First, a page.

China's first electromagnetic satellite, China Seismo-Electromagnetic Satellite (CSES), also known as ZH01(01), was successfully launched on 2 February 2018. The CSES is a three-axis-stabilized satellite, based on the Chinese CAST2000 platform, with a mass of about 730 kg and peak power consumption of about 900 W. Scientific data are transmitted in the X band at 120 Mbps. The orbit is circular Sun-synchronous, at an altitude of about 507 km, inclination of about 97.4, and descending node at 14:00 LT. All payloads of CSES are designed to work in the region within the latitude of ±65 (Shen et al., 2018). In recent years, a few studies were published concerning the performance of different payloads of CSES. Ambrosi et al. (2018) investigated the seismo-associated perturbations of the Van Allen belts using the High Energy Particle Detector (HEPD) of the CSES mission. Concerning the performance of the Electric Field Detector (EFD) on board, Huang et al. (2018) studied several natural electromagnetic emissions during the 6-month orbit test phase, and the preliminary analysis suggested that the EFD showed good performance. Cao et al. (2018) studied the data from the search coil magnetometer (SCM) mounted on CSES that was designed to measure the magnetic field fluctuation of low-frequency electromagnetic waves ranging from 10 Hz to 20 kHz, they concluded that the performance of SCM can satisfy the requirement of scientific objectives of CSES mission. As one of the main payloads, the GNSS occultation receiver (GOR) had the occultation observation function of both GPS and BDS-2 (Lin et al., 2018). Yan et al. (2020) provided a comprehensive comparison of in situ electron density (“Ne”) and temperature (“Te”) measured by Langmuir probe (LAP) on board the CSES with other spaceborne and ground-based observations. Their results suggested that the CSES in situ plasma parameters are reliable with a high scientific potential for the investigation of geophysics and space. Wang et al. (2019) compared CSES ionospheric RO data with Constellation Observing System for Meteorology, Ionosphere and Climate (COSMIC) measurements. Results indicated that NmF2 and hmF2 between CSES and COSMIC are in extremely good agreement, and co-located electron density profiles (EDPs) between the two sets are generally in a good agreement above 200 km.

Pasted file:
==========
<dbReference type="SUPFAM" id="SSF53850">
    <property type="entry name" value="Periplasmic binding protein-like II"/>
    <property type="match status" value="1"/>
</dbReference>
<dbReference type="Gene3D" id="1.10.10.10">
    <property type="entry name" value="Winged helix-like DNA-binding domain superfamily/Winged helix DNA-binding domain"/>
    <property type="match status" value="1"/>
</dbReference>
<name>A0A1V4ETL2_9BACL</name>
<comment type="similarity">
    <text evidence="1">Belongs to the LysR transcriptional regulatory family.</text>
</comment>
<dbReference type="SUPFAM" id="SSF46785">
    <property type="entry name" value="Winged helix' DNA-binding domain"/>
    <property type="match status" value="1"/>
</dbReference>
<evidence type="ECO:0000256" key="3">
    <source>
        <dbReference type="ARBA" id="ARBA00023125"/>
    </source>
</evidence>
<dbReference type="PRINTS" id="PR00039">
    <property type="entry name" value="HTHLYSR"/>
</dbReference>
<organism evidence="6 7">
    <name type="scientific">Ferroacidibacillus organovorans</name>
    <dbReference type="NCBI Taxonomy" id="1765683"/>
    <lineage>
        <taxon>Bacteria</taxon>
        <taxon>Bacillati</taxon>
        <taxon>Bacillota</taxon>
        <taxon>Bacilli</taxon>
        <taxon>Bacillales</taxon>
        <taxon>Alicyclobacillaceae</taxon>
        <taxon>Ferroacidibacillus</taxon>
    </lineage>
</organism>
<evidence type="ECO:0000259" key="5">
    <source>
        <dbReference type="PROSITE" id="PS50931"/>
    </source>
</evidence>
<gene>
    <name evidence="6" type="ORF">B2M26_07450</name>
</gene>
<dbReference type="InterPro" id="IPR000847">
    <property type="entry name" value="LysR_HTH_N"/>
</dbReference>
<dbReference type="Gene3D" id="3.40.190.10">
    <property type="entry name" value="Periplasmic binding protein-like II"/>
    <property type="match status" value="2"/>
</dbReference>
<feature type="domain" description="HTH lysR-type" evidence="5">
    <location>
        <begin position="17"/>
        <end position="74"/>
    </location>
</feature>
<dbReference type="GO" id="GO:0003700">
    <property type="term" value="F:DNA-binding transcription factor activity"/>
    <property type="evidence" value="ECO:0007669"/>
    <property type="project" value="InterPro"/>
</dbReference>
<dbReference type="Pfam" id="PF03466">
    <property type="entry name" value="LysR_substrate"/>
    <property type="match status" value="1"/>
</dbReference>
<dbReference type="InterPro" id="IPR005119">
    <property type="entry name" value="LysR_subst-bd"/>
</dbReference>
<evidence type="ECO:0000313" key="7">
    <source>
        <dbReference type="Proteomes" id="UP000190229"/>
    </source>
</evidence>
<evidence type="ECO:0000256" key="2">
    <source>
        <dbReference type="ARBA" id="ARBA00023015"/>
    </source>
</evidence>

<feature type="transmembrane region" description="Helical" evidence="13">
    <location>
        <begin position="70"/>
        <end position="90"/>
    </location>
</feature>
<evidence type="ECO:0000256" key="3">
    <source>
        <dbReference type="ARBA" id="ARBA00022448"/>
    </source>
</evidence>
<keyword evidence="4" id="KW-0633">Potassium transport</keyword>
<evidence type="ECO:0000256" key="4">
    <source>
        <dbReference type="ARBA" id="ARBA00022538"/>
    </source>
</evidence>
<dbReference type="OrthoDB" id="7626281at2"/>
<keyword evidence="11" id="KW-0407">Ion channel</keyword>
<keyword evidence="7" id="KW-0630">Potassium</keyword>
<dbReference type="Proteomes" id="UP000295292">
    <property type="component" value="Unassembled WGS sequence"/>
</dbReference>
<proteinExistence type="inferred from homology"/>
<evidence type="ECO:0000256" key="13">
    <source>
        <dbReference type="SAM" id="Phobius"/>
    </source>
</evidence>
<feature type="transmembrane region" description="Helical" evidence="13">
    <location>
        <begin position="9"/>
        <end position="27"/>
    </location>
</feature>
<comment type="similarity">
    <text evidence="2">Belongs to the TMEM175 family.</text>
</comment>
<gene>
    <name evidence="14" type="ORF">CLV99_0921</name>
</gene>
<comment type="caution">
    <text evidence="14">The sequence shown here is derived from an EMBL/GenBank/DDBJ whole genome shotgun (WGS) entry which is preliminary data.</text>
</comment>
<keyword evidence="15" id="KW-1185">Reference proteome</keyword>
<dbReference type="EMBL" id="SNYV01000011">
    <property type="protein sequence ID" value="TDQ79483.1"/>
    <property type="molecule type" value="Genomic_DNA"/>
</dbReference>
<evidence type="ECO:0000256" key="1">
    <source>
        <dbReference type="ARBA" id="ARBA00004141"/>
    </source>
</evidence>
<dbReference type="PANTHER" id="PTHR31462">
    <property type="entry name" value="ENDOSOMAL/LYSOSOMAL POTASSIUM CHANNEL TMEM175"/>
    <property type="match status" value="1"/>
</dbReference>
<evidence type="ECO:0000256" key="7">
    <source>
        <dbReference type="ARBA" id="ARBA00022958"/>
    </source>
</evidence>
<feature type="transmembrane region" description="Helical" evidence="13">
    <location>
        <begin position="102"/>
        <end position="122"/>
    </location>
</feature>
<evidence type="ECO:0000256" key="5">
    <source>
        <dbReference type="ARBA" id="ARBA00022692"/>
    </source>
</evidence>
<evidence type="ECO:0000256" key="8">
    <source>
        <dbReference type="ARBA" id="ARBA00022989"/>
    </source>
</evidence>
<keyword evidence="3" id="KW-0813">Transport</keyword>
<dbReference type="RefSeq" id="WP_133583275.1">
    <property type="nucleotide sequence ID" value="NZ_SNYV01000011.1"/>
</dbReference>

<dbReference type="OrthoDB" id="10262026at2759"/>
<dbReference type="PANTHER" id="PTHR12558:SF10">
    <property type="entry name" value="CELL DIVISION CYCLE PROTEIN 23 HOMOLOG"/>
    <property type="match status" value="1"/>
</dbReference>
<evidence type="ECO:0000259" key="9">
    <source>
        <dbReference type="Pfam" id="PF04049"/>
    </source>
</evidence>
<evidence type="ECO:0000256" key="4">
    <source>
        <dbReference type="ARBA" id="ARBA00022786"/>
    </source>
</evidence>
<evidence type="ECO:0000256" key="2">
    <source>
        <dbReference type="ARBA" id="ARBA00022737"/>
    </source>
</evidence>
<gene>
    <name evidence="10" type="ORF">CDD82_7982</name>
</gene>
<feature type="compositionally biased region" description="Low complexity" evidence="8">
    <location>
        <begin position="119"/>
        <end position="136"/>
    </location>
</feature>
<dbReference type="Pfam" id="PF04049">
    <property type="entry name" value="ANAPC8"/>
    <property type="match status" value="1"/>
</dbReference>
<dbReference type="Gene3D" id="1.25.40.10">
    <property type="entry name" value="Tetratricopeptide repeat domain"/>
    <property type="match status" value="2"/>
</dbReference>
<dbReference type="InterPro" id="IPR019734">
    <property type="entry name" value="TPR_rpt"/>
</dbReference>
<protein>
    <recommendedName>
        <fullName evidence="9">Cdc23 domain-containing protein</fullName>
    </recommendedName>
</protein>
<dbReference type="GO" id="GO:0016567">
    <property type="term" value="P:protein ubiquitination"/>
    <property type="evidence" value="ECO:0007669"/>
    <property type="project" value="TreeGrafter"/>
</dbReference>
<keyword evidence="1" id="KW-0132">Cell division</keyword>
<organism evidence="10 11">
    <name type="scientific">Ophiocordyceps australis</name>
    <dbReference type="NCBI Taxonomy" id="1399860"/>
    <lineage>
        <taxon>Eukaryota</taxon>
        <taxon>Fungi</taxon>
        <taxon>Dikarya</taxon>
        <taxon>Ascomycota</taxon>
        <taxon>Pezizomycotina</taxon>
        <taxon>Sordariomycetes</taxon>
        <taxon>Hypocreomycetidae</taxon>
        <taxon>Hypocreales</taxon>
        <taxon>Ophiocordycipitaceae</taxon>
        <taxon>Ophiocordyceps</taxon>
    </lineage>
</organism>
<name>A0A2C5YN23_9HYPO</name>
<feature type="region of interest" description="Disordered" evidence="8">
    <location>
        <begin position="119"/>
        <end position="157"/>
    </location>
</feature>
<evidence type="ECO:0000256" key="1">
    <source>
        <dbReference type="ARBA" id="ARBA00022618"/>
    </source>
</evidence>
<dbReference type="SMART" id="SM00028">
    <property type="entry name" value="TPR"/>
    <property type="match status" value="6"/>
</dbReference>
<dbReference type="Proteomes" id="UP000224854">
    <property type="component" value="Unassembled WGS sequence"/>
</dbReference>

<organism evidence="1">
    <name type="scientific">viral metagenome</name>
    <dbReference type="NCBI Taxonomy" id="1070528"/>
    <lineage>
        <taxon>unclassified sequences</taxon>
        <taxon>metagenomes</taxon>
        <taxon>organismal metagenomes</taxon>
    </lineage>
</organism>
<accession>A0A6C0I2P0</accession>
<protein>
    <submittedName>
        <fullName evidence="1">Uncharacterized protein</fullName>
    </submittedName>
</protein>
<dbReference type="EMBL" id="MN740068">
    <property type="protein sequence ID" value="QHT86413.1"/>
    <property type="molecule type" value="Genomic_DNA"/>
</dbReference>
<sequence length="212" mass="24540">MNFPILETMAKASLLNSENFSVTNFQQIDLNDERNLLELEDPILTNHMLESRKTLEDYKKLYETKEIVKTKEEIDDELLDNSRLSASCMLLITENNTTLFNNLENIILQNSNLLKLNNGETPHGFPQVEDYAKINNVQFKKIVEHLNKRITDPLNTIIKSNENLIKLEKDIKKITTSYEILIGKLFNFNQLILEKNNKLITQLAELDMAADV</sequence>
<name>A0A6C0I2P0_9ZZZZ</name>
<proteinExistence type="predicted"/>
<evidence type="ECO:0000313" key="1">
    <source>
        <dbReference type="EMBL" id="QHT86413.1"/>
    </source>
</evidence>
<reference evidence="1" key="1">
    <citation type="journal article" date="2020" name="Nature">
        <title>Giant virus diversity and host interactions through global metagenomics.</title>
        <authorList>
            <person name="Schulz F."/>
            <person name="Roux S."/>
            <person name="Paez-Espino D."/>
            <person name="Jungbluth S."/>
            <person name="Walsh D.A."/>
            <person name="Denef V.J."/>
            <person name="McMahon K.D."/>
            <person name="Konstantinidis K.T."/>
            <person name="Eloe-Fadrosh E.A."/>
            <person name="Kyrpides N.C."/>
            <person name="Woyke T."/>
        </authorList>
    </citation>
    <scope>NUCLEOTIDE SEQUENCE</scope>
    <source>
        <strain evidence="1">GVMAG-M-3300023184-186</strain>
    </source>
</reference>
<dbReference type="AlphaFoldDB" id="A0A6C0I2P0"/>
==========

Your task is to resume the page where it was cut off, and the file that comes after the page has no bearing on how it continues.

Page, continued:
Though the performance of CSES has already been analyzed for different payloads, there is still room for an in-depth analysis of GOR, especially for the region with an altitude below 200 km, e.g., E layer. In addition, as demonstrated by previous studies, the RO measurements can provide very valuable data for the global sounding of sporadic E layers. In this study we assessed the GOR performance of CSES in the investigation of the lower ionosphere, especially the occurrence and properties of sporadic E layers on a global scale.